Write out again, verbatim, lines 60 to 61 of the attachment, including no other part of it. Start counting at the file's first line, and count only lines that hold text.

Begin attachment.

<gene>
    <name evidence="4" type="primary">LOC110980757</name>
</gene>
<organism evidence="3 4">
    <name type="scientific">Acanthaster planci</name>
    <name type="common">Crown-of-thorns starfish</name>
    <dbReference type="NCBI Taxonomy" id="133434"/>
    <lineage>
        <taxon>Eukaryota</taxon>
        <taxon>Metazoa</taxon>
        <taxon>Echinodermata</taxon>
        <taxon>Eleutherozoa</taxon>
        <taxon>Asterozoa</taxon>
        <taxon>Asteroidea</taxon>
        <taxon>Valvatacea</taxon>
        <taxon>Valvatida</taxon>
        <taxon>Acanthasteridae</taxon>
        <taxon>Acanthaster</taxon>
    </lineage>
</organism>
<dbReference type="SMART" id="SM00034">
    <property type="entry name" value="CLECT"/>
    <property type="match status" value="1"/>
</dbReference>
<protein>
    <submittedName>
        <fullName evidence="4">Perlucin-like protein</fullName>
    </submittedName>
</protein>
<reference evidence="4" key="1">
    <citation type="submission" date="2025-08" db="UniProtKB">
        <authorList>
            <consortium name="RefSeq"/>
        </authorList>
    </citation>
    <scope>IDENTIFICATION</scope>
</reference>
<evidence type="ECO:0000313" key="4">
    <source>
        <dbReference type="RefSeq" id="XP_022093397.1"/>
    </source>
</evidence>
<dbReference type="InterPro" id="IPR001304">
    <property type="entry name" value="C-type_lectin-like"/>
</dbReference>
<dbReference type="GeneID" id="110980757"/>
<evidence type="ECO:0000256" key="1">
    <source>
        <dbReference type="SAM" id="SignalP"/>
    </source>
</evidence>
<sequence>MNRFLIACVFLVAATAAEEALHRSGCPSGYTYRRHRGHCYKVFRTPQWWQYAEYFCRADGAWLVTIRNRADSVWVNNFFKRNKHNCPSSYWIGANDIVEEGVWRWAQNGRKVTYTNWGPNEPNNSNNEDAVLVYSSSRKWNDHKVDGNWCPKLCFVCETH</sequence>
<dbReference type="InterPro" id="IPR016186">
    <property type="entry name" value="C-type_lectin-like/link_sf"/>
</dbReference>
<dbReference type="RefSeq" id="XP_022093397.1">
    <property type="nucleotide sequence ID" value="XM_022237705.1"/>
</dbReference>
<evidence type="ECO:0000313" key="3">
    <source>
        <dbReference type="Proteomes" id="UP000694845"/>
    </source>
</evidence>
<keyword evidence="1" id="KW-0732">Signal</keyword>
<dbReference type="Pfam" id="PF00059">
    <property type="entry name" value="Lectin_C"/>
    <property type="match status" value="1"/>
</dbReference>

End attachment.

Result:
    <source>
        <dbReference type="Proteomes" id="UP000694845"/>